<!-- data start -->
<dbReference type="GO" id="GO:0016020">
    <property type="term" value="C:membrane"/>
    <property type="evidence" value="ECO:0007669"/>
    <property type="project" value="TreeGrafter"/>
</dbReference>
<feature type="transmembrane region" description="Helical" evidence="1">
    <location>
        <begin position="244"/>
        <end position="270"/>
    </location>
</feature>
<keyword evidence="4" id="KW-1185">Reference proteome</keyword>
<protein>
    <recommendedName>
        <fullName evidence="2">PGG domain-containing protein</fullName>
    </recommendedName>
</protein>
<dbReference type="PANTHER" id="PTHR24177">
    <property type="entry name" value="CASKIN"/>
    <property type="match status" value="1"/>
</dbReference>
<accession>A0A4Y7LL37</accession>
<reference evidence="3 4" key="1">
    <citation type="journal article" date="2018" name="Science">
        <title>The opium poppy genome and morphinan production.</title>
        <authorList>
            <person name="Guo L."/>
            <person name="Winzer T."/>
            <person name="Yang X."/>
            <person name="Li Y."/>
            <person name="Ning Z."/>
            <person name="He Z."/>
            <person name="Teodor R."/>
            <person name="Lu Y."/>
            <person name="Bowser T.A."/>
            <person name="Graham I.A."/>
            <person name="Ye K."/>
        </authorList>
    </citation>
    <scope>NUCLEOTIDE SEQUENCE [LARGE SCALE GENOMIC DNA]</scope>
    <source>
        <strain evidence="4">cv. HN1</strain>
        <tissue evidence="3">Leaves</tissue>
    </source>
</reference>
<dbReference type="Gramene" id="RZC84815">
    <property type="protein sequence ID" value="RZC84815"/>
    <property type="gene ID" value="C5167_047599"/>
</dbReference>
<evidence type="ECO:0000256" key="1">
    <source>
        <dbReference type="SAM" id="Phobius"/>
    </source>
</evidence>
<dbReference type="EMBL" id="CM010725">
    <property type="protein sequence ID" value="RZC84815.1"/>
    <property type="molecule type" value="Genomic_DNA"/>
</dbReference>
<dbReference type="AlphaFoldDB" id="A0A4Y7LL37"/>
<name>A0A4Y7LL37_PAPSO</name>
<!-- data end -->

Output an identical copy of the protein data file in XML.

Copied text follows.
<dbReference type="GO" id="GO:0016020">
    <property type="term" value="C:membrane"/>
    <property type="evidence" value="ECO:0007669"/>
    <property type="project" value="TreeGrafter"/>
</dbReference>
<feature type="transmembrane region" description="Helical" evidence="1">
    <location>
        <begin position="244"/>
        <end position="270"/>
    </location>
</feature>
<keyword evidence="4" id="KW-1185">Reference proteome</keyword>
<protein>
    <recommendedName>
        <fullName evidence="2">PGG domain-containing protein</fullName>
    </recommendedName>
</protein>
<dbReference type="PANTHER" id="PTHR24177">
    <property type="entry name" value="CASKIN"/>
    <property type="match status" value="1"/>
</dbReference>
<accession>A0A4Y7LL37</accession>
<reference evidence="3 4" key="1">
    <citation type="journal article" date="2018" name="Science">
        <title>The opium poppy genome and morphinan production.</title>
        <authorList>
            <person name="Guo L."/>
            <person name="Winzer T."/>
            <person name="Yang X."/>
            <person name="Li Y."/>
            <person name="Ning Z."/>
            <person name="He Z."/>
            <person name="Teodor R."/>
            <person name="Lu Y."/>
            <person name="Bowser T.A."/>
            <person name="Graham I.A."/>
            <person name="Ye K."/>
        </authorList>
    </citation>
    <scope>NUCLEOTIDE SEQUENCE [LARGE SCALE GENOMIC DNA]</scope>
    <source>
        <strain evidence="4">cv. HN1</strain>
        <tissue evidence="3">Leaves</tissue>
    </source>
</reference>
<dbReference type="Gramene" id="RZC84815">
    <property type="protein sequence ID" value="RZC84815"/>
    <property type="gene ID" value="C5167_047599"/>
</dbReference>
<evidence type="ECO:0000256" key="1">
    <source>
        <dbReference type="SAM" id="Phobius"/>
    </source>
</evidence>
<dbReference type="EMBL" id="CM010725">
    <property type="protein sequence ID" value="RZC84815.1"/>
    <property type="molecule type" value="Genomic_DNA"/>
</dbReference>
<dbReference type="AlphaFoldDB" id="A0A4Y7LL37"/>
<name>A0A4Y7LL37_PAPSO</name>